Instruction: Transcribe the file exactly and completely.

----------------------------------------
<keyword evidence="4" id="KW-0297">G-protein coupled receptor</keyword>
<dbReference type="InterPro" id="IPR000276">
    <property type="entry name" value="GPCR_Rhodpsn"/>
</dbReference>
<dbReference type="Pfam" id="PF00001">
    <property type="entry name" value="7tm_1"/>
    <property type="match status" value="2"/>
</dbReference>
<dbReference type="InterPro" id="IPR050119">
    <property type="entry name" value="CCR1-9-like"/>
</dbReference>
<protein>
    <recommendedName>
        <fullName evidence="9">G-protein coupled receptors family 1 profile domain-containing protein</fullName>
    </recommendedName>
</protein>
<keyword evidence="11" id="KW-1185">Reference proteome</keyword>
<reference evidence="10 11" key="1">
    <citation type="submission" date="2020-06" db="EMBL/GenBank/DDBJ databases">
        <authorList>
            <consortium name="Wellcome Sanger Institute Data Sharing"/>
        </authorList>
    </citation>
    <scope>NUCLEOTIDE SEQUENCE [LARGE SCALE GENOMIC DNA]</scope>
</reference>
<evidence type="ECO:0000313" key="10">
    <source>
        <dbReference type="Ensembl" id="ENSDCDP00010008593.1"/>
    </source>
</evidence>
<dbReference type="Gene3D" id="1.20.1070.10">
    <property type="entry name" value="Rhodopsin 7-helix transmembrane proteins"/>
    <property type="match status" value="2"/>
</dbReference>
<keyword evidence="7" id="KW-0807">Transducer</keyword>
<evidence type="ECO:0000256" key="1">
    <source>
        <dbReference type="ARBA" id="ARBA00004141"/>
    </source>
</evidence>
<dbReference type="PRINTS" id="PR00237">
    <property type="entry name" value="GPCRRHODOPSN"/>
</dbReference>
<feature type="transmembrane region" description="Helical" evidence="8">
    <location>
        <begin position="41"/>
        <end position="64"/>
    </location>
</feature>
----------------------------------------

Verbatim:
<keyword evidence="4" id="KW-0297">G-protein coupled receptor</keyword>
<dbReference type="InterPro" id="IPR000276">
    <property type="entry name" value="GPCR_Rhodpsn"/>
</dbReference>
<dbReference type="Pfam" id="PF00001">
    <property type="entry name" value="7tm_1"/>
    <property type="match status" value="2"/>
</dbReference>
<dbReference type="InterPro" id="IPR050119">
    <property type="entry name" value="CCR1-9-like"/>
</dbReference>
<protein>
    <recommendedName>
        <fullName evidence="9">G-protein coupled receptors family 1 profile domain-containing protein</fullName>
    </recommendedName>
</protein>
<keyword evidence="11" id="KW-1185">Reference proteome</keyword>
<reference evidence="10 11" key="1">
    <citation type="submission" date="2020-06" db="EMBL/GenBank/DDBJ databases">
        <authorList>
            <consortium name="Wellcome Sanger Institute Data Sharing"/>
        </authorList>
    </citation>
    <scope>NUCLEOTIDE SEQUENCE [LARGE SCALE GENOMIC DNA]</scope>
</reference>
<evidence type="ECO:0000313" key="10">
    <source>
        <dbReference type="Ensembl" id="ENSDCDP00010008593.1"/>
    </source>
</evidence>
<dbReference type="Gene3D" id="1.20.1070.10">
    <property type="entry name" value="Rhodopsin 7-helix transmembrane proteins"/>
    <property type="match status" value="2"/>
</dbReference>
<keyword evidence="7" id="KW-0807">Transducer</keyword>
<evidence type="ECO:0000256" key="1">
    <source>
        <dbReference type="ARBA" id="ARBA00004141"/>
    </source>
</evidence>
<dbReference type="PRINTS" id="PR00237">
    <property type="entry name" value="GPCRRHODOPSN"/>
</dbReference>
<feature type="transmembrane region" description="Helical" evidence="8">
    <location>
        <begin position="41"/>
        <end position="64"/>
    </location>
</feature>